I love Mikal Bridges so much. He’s a deadeye shooter who can catch fire and drop 15 points in three minutes — no hyperbole. He’s a long, versatile defender who should be an above average perimeter defender. Those traits make him an ideal 3-and-D player. He also has latent ballhandling and playmaking ability that if developed would make him a star. Whether or not he realizes his potential, the 76ers have the perfect compliment to Ben Simmons, Joel Embiid and Markelle Fultz.

11. Charlotte HornetsKevin Knox, SF, Kentucky

Comparison: Detlef Schrempf

Kevin Knox is a good shooter and shows potential to be a versatile player on both ends of the floor. But like Miles Bridges, he struggles with consistency and often lacks the discipline to focus on what he’s good at. If the Hornets can keep him centered and help his realize his potential, they can finally have a quality wing. If not, well, that’s why Charlotte is in the lottery every year.

12. Orlando Magic (trade from Clippers) — Collin Sexton, PG, Alabama

Comparison: Young Eric Bledsoe, but crazier and less buff

If you just looked at Sexton’s individual skills in a vacuum, he’s not that special of a guard. He’s not a great shooter, he needs to dramatically improve his playmaking, and he’s not athletic enough to blow by defenders to create offense by himself. But Sexton plays beyond his skill level because he’s relentless and fearless, and that not only effects his teammates positively, but it makes all of his skills better than they are. There’s a chance his attitude isn’t enough in the NBA, but there’s a better chance that he’s able to get on the court enough for him to develop his game and thrive as a lead guard.

13. Orlando Magic (trade from Clippers) — Lonnie Walker IV, SG, Miami

Comparison: Little bit of Rodney Stuckey, little bit of J.R. Smith

With their second pick of the first round, the Magic can swing for the fences. Like Sexton, much of Walker’s appeal comes from his attitude. He’s a gunner and isn’t afraid to chuck wild shots or attack the hoop at full speed. With his athleticism and shot-making ability, he could be a dangerous scorer if developing correctly.

14. Denver Nuggets — Shai Gilgeous-Alexander, PG, Kentucky

Comparison: Dejounte Murray

It’s obvious that the Nuggets need a guard to compliment Jamal Murray. Murray has a bright future as a score-first guard, but he’s often a liability on defense and could use some help as a facilitator. Enter Shai Gilgeous-Alexander, the 6’6 guard who’s touted for his lockdown defense and deft passing. SGA can’t really shoot right now, but he has decent mechanics that can be polished; his 82% free throw percentage shows he has a good touch.

15. Washington WizardsRobert Williams, C, Texas A&M

Comparison: DeAndre Jordan with worse defense

Robert Williams is a ridiculous athlete who should be a dangerous pick-and-roll rim-runner. If he can work a bit on his overall defense and develop a midrange jumper, he could be an excellent role player beside Washington’s core.

16. Minnesota Timberwolves (trade with Suns) — Keita Bates-Diop, SF/PF, Ohio State

Player Comp: Jae Crowder mixed with Jonas Jerebko

Without Towns, Minnesota will need to find a big man who can space the floor. Bates-Diop won Big Ten Player of the Year after immensely improving his game in his junior year. Even if that rapid improvement doesn’t continue, he will be a versatile forward who can shooter and do the little things on offense.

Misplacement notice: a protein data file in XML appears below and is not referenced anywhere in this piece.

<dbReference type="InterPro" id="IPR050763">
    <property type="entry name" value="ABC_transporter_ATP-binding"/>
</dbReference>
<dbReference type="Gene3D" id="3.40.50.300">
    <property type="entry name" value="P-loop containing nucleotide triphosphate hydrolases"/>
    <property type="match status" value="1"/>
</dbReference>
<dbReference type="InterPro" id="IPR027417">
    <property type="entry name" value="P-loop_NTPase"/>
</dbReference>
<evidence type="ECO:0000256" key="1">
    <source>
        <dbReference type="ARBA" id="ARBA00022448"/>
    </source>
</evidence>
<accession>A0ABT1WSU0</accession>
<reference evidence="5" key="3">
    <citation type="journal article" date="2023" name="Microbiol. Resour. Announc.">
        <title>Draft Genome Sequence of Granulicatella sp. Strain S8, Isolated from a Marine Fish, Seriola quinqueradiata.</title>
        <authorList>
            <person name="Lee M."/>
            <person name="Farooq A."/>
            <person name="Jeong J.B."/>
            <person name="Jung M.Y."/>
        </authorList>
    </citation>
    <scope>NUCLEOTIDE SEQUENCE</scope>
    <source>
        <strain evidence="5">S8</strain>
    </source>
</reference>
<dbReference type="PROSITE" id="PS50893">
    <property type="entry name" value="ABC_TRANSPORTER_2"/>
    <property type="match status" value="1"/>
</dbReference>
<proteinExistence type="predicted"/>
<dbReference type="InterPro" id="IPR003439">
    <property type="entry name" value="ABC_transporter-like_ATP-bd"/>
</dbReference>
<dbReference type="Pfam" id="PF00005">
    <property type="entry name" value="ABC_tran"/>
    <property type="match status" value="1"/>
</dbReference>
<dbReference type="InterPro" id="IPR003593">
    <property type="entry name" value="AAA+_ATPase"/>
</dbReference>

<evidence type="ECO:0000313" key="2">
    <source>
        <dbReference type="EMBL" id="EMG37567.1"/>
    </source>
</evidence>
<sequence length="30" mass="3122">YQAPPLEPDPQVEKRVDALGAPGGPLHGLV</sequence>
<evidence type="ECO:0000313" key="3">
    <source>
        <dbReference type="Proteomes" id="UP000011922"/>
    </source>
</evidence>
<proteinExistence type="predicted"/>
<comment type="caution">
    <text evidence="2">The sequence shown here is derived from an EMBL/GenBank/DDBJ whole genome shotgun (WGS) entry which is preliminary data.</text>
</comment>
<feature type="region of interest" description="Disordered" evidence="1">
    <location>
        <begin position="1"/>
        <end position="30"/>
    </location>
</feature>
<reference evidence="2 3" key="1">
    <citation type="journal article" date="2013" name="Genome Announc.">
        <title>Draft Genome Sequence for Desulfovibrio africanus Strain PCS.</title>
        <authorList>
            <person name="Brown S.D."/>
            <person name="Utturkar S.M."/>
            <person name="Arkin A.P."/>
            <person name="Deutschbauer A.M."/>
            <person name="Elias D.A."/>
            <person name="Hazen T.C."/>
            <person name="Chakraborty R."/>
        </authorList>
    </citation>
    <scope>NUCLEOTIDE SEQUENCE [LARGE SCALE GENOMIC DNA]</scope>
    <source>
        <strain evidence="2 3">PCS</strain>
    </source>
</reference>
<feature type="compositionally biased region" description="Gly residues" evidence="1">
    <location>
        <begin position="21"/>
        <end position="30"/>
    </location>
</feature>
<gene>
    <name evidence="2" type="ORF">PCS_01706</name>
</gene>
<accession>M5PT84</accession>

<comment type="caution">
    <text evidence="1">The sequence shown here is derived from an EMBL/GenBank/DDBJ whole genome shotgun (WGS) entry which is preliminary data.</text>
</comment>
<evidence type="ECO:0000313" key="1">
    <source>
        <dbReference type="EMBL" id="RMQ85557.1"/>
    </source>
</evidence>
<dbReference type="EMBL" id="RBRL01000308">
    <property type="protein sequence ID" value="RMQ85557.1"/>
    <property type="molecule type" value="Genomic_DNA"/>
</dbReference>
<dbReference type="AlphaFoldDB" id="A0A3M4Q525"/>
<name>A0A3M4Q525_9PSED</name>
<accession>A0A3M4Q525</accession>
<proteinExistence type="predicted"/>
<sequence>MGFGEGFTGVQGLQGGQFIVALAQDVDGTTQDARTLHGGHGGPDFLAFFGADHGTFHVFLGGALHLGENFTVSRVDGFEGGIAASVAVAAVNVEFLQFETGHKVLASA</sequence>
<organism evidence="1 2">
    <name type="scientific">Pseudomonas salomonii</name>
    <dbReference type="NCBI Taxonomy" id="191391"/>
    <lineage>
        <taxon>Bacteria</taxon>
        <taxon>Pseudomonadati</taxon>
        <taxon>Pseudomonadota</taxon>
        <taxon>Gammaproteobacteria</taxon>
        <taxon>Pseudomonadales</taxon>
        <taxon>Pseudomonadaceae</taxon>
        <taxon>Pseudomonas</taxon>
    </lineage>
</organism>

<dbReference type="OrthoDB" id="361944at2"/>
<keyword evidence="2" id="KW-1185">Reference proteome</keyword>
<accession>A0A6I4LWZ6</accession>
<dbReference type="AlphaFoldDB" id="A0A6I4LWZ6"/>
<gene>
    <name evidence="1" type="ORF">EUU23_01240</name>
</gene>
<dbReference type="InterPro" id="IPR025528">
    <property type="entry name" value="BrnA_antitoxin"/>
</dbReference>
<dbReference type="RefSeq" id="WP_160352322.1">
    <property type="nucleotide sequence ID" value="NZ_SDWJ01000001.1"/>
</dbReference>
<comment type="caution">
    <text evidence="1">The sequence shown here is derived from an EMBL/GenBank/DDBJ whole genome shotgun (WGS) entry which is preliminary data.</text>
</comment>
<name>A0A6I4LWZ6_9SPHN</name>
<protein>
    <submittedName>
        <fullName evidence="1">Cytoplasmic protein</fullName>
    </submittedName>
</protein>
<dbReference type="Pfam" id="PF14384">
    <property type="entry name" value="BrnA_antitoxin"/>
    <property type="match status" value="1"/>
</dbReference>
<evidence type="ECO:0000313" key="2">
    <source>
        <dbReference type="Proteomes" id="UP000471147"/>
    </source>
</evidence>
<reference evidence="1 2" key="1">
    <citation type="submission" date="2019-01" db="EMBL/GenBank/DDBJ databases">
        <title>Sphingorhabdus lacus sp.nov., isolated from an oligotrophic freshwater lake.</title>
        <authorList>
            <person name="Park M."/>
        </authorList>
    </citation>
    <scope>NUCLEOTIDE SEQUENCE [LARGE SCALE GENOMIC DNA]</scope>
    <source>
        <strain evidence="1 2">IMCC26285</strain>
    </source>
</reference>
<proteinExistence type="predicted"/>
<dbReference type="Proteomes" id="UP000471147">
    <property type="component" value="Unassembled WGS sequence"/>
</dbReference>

17. Milwaukee Bucks — Zhaire Smith, SG/SF, Texas Tech

Comparison: Michael Jordan

Zhaire Smith is the best, most amazing player in the 2018 NBA Draft. He would also be the best player in the 2015 draft, the 2012 draft, and even the 2003 draft. Try to watch these highlights and not lucidly imagine him winning MVP with his otherworldly athleticism, unfair perimeter defense and the potential of his smooth, high-rising jumper. Seriously, though, watch those highlights.

18. San Antonio Spurs — De’Anthony Melton, SG, USC

Comparison: Marcus Smart but not as thicc

After sitting out the entire season due to eligility issues, Melton showed up at the combine with a much improved jumper to go along with his feisty perimeter defense. He flashes a ton of potential as a 3-and-D and the Spurs would look to develop him into an essential supporting player.

19. Atlanta Hawks — Dzanan Musa, SF, Bosnia

Comparison: Rodney Hood

Musa is never going to be anything more than a liability on defense, but he is a gifted offensive player. Not only can he shoot the lights out, but he has shown vision running the pick-and-roll and he can drive past people with his length and crafty movement. Atlanta has a great track record of developing wings and they would try to get the most of him.

20. Minnesota Timberwolves — Mitchell Robinson, C, Chalmette (HS)

Comparison: Hassan Whiteside, maybe

Mitchell Robinson is a complete unknown right now. He’s a freak athlete who has been touted for his shot blocking ability, but he didn’t play in college this past year so there’s really no way to tell if his skills show up on the court.

21. Utah Jazz — Khyri Thomas, SG, Creighton

Comparison: Tony Allen with a jumper, smaller Gerald Wallace

Besides Zhaire Smith (and George King), Khyri Thomas has to be my favorite player in this draft. He’s never going to be an average playmaker or create his own shots, but that’s fine. What Thomas will bring is destructive perimeter defense and a proven jumper. It’s rare to find a defensive stopper who can space the floor on the other end. He also happens to fit perfectly next to Donovan Mitchell.

22. Chicago Bulls — Chandler Hutchinson, SF, Boise State

Comparison: Landry Fields, but actually good